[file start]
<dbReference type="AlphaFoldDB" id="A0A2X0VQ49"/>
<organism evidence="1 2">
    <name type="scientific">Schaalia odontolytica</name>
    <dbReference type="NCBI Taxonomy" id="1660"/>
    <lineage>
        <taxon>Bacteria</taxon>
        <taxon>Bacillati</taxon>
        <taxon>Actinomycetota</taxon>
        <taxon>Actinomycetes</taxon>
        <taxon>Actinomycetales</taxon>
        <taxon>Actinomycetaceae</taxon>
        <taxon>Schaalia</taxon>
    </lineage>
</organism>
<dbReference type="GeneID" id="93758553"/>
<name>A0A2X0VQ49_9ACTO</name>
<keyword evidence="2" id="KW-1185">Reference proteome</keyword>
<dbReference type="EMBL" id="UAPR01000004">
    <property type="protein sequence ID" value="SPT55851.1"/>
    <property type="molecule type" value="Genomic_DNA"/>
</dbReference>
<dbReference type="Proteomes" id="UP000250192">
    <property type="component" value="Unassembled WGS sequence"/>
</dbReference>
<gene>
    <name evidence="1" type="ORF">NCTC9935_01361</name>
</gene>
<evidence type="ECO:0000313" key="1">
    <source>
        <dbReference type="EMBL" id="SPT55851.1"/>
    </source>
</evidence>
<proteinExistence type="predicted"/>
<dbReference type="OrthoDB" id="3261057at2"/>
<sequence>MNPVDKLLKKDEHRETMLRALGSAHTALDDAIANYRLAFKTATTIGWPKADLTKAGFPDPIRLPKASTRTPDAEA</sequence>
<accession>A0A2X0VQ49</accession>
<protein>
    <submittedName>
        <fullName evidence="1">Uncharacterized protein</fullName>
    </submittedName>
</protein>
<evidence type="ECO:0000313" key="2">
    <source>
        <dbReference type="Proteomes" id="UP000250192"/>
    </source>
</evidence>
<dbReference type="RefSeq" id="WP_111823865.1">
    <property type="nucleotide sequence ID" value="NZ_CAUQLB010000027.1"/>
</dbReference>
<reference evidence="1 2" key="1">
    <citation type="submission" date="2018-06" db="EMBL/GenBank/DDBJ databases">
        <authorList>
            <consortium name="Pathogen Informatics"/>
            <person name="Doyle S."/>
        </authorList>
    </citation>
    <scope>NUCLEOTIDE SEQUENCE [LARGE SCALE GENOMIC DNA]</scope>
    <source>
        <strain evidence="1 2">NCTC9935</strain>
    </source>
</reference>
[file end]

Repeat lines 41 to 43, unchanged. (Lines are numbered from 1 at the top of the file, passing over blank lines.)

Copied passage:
</protein>
<evidence type="ECO:0000313" key="2">
    <source>